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United Kingdom and Ireland since 1834

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’Ever since God became man we meet with Him in every human face’ … Book of Life 33

Scotland


A young priest from Scotland, James Gillis, met Louis-Marie Boudouin at Chavagnes in 1834 and asked for a community of Sisters to come to Scotland. He asked Louis-Marie to accept Agnes Trail and Margaret Theresa Clapperton as postulants in Chavagnes.

St. Margaret’s Convent, Edinburgh, was Louis-Marie’s last foundation before his death on 12th February 1835.

"On December 26th 1834 eleven Sisters - Ursulines of Jesus - were the first Religious Congregation - male or female - to establish a house in Scotland for over three hundred years, truly pioneers." Cardinal Gray 1986.


Faithful to our Charism "to help priests in their work, to devote themselves to bringing up the young, to educate women". (U.J. Constitution)


O ther foundations in Scotland answering that needs were made in:
Perth 1865 - 1910
Berwick 1913 - 1983
Selkirk 1986 - 1990
Alva 1995 -
Portobello 1920 - 1981
Port Glasgow 1975 - 2002
Wester Hailes 1986 -
Nigeria, Bauchi 1974 - 1995

This foundation in Nigeria was opened in response to a request made by the Archdiocese of St. Andrew’s and Edinburgh.

Our Sisters in St Margaret’s and Wester Hailes, Edinburgh and Alva Clackmannanshire continue responding to various needs: Parish ministry, Chaplaincy to Prison, Counselling, Complementary Therapies and L’Arche.

Wales

Eleanor Lang Mason, a Scottish convert to Catholicism was instrumental in bringing the Sisters to Swansea and its surrounding area. Following her conversion she lived in Rome where she met Bishop Brown from Wales. Later this lady entered with the Sisters in Edinburgh, moving then to the convent in La Rochelle. Sr. St. Sophie, as she became known, had a great desire to work among the poor, Catholic population in Wales. On advice from her superiors she wrote to Bishop Brown who considered her request as an answer to prayer. For some time Fr. Lewis OSB. of St. David’s Parish, in Swansea, had been pleading with the Bishop for some Sisters who would help him in the Greenhill area of Swansea which was teeming with Catholic children, but without a church or a school.

The Sisters arrived in Swansea on 12th September 1860 and began work in Greenhill five days later. A large room was built which was used as a church on Sunday and as a classroom during the week, thus laying the foundations for the new parish of St. Joseph. Fourteen years later, in 1874 Sr. St. Sophie died and was buried in Danygraig Cemetery, Swansea.

Today we have six communities in the area, in ministries meeting the needs of today - Parish Ministry, Hospital and University Chaplaincy, Family Ministry, Retreat Ministry, Spiritual Direction, Bereavement, Counselling and Teaching English to Refugees.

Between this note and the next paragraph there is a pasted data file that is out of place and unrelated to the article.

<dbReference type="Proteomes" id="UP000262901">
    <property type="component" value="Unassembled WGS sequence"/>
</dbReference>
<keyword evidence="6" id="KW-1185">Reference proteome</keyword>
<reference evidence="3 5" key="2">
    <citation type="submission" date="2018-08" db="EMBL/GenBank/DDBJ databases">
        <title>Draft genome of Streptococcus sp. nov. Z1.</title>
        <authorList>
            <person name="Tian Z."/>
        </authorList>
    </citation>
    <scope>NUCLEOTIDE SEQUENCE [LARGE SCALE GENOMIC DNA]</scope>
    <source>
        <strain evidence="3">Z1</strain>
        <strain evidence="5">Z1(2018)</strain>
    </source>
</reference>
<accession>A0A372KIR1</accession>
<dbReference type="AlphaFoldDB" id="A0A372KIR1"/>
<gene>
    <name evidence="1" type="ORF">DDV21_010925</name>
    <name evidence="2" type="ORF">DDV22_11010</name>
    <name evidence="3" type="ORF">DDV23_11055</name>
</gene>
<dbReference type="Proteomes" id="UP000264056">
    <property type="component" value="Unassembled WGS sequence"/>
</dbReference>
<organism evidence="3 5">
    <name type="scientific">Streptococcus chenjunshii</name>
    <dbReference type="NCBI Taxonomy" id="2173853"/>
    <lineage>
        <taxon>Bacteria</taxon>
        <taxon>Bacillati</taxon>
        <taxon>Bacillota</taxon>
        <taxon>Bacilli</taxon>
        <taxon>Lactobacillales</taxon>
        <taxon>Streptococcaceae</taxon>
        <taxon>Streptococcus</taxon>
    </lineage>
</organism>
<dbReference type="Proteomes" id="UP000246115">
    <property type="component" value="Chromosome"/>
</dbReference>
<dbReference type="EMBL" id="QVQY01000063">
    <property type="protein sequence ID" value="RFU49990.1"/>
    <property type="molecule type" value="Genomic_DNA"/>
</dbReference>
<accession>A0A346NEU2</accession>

Here too, we care for our elderly, sick sisters in Stella Maris Convent, a power-house of prayer.

O ther foundations in Wales answering the needs of the time were made in:

Swansea St Winefride’s 1877 - 1971
Llanelli 1903 - 1981
Neath 1904 - 1906
Bridgend 1911 - 1918
Clydach-on-Tawe 1911 - 1996
Cardiff 1921 - 1948
Abercynon, Mid Glam 1934 - 1943
Swansea, Stella Maris Convent 1971 -
Swansea, Stella Maris Centre 1970 - 2002
Swansea, Chaplaincy 1981 -
Port Talbot, Cwmavon 1985 -
Swansea, 39 Eaton Crescent 2002 -
Swansea, Marian House 2003 -
Swansea, Townhill 2008 -

England


In 1894 the Sisters formed the first community in England in the diocese of Westminster. Mainly educators they continued working in their first parish of Our Lady and St. Joseph’s, Kingsland until 1962 and indeed returned there in 1977.

Today we have five houses in England where we are involved in diverse ministries: Nursing, Parish Ministry, Pastoral Care, Counselling, Refugees, Justice and Peace.

A new community was formed in Jersey in 2001 where a Sister had been working since 1999 in collaboration with another congregation. The Sisters today work as pastoral assistants and in prison ministry.
The Word continues to be "Made Flesh" as new foundations are established.

O ther foundations in England answering the needs of the time were made in:

Wincanton, Somerset 1881 - 1909
London, Kingsland 1894 - 1958
Dover 1902 -
Berwick-on-Tweed 1917 - 1983
Liverpool 1931 - 1985
Malvern, Worces 1934 - 1936
London, Stamford Hill 1958 -
London, Kingsland 1977 -
Bethune Road (Formation House) 1990 -
London, Hoxton 1997 -

Ireland


In 1906 the Sisters arrived in Ireland established a boarding school and worked with the sick and poor in Coleraine.

In 1949 we were invited to form a community in Southern Ireland working with the Marist Priests in their college in Dundalk, Co. Louth. More recently in 1983 two communities of Ursulines of Jesus were founded in Ireland - one in Waterford and the other in Swords.

From 1983 to 1997 the Sisters worked collaboratively in Grace Dieu Retreat House in Waterford with Missionaries of the Sacred Heart priests forming community and giving retreats.

Since 1983 our Sisters have also worked in St. Colmcille’s Parish, Swords, responding to various needs: Parish Ministry, Teaching, Nursing, Chaplaincy and Complementary Therapies. Another Sister collaborates with the Presentation Sisters in Bandon, working in a Secondary School as Careers Guidance Counsellor.

In Ireland today we continue to be inspired by the charism of our founders Louis-Marie Baudouin and Charlotte Ranfray. We can live this because of the faith and support we constantly receive from Bishop, priests and people among whom we work.

O ther foundations in Ireland answering the needs of the time were made in:
Coleraine 1906 - 1930
Dundalk 1949 - 1960
Waterford 1983 - 1997
Swords 1983 -
Courtnicuddy 200

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